The multi-billion takeover of the US book publisher Simon & Schuster by the German Bertelsmann group has finally failed. Late Monday evening in Gütersloh, Bertelsmann announced that after talks with Simon & Schuster shareholder Paramount Global, the original plan to challenge the judgment of a US court that had prohibited the purchase for antitrust reasons was no longer being pursued. Paramount confirmed in a stock release that the deal is off the table.
The US government’s competition watchdogs had prevailed in court with a lawsuit against the takeover, which cost around 2.18 billion US dollars (2.13 billion euros). Bertelsmann initially planned to appeal. However, according to US media reports, Paramount did not support this project.
Instead, the company announced late Monday evening that it had terminated the takeover agreement. However, Paramount confirmed that Simon & Schuster did not fit the group and indicated that it would continue to look for a buyer.
In November 2020, Bertelsmann announced its original plans. The Penguin Random House publishing group, which belongs to the portfolio, was actually supposed to take over the New York-based publisher Simon & Schuster, which has successful authors such as Stephen King, for more than two billion dollars. Bertelsmann expected the deal to be completed in 2021. With the acquisition, the group wanted to expand its position in the USA. Bertelsmann is already the sole owner of Penguin Random House in New York.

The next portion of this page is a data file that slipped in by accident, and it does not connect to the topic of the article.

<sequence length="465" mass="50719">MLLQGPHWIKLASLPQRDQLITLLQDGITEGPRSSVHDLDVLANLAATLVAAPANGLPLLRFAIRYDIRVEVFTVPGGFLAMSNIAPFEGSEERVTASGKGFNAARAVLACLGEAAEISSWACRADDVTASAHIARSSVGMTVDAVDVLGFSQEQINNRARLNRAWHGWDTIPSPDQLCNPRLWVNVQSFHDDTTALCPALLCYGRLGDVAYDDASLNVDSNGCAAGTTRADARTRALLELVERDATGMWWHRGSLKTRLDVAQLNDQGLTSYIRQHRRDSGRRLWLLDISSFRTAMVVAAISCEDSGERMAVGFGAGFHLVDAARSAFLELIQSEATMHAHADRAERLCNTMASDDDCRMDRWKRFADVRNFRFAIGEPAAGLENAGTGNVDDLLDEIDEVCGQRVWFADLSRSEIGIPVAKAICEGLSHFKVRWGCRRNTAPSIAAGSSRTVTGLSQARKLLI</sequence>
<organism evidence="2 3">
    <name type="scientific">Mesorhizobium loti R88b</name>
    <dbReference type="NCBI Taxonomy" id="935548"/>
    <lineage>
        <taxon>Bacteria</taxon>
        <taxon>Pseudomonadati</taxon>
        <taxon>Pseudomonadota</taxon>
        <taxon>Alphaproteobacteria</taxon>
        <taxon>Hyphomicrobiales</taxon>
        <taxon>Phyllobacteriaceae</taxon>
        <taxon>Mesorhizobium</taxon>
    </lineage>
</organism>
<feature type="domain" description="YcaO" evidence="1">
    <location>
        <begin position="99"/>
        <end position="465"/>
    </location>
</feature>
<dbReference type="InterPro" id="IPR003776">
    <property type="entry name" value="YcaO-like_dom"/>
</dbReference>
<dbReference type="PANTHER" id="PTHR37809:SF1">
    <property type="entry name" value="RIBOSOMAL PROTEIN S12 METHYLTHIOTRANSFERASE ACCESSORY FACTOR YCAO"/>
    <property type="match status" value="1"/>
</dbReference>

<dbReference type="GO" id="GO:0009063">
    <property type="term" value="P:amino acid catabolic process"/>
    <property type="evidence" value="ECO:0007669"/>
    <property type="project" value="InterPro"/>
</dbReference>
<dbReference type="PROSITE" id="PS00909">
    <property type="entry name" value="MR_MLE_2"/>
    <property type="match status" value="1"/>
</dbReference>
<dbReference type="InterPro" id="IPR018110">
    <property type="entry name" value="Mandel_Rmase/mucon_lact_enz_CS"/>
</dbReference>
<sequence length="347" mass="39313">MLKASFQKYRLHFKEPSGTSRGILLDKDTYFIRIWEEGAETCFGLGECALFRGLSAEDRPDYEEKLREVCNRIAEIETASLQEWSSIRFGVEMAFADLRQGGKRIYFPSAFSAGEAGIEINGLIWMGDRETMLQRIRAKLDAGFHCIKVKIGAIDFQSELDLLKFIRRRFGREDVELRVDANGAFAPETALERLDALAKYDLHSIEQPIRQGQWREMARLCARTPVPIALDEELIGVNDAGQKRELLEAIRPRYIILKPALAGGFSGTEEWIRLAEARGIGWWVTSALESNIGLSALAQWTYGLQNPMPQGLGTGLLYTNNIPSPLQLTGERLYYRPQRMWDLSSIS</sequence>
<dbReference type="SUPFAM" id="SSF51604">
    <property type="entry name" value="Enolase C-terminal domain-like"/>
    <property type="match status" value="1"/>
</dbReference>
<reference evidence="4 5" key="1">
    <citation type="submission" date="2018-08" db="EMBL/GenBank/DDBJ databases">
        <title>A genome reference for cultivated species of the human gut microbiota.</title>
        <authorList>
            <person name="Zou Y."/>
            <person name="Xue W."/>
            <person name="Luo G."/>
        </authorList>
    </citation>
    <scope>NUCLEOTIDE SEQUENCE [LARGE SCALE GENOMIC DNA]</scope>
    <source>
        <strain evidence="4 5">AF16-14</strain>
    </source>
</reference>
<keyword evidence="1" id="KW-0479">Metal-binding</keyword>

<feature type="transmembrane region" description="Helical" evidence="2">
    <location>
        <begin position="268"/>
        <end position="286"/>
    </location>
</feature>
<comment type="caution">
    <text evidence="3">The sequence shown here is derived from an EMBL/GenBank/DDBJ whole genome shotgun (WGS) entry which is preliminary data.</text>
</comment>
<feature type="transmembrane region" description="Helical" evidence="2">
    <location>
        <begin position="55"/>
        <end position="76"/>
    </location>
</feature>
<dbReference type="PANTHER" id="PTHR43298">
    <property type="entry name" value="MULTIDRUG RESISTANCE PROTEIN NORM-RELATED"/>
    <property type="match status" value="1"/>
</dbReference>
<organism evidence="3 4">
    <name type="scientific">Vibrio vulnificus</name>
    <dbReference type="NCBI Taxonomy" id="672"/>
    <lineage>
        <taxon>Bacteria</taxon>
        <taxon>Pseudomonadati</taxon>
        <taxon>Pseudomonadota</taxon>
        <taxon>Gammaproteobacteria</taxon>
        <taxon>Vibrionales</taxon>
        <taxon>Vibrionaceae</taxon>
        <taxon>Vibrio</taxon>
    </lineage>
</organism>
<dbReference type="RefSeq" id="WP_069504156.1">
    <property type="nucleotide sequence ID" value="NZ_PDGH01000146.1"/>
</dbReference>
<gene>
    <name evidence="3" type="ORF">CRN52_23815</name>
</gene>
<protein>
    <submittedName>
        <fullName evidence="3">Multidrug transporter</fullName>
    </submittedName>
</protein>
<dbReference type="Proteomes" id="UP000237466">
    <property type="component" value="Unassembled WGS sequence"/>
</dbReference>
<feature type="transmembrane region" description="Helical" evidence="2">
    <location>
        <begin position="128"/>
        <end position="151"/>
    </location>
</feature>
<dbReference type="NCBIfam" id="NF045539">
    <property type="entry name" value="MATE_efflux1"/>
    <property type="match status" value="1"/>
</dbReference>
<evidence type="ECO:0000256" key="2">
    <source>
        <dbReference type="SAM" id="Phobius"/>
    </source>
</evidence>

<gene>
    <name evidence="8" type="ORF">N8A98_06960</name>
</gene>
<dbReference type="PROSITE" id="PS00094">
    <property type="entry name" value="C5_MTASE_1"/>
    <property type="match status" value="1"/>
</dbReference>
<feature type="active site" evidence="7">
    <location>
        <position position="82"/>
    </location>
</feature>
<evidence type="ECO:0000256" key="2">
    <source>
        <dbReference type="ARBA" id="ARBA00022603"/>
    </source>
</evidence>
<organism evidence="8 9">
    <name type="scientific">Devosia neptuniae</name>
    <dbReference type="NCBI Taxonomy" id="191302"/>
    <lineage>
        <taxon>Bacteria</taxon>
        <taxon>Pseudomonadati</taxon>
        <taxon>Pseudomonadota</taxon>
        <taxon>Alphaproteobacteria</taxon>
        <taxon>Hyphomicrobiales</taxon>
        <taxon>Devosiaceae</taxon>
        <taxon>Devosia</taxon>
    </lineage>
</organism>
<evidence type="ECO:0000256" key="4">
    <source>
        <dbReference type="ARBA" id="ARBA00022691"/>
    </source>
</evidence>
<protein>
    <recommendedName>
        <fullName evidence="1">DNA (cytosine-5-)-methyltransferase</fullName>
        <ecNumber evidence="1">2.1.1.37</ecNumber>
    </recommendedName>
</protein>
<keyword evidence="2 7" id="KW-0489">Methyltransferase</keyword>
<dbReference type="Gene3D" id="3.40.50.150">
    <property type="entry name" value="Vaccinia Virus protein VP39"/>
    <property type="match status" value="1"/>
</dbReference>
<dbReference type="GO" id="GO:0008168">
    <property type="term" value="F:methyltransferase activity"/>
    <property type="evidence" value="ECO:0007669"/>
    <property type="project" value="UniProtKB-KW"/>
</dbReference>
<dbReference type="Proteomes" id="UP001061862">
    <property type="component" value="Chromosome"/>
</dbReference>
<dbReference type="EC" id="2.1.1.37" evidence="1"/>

Bertelsmann and Paramount agreed on a severance payment in the event of failure
The US government had argued in its lawsuit that the takeover would lead to too much market power and harm competition too much. Penguin Random House is already the largest book publisher in the world, and with the acquisition of one of the largest competitors, its influence on the US market is becoming too great. The competent US Federal District Court in Washington sided with the antitrust authorities and prohibited the acquisition at the end of October.
After the failure of the takeover, von Bertelsmann in Gütersloh went on to say that Penguin Random House would grow significantly in the coming years, both on its own and through acquisitions. The media, service and education group assured that the growth of its own global book publishing business would be promoted.
The collapsed deal is another setback for Bertelsmann. It was only in September that the RTL Group, which belongs to the group, rejected the plan to merge two private TV groups in France. The background was official requirements. Competition examiners had previously expressed concerns.
According to Paramount Global, the failed sale of Simon & Schuster is likely to cost the Bertelsmann group dearly. In its mandatory notification to the SEC, the US media group said on Monday that Penguin Random House had agreed to pay $200 million in compensation to Paramount if the transaction collapsed. (dpa)
To home page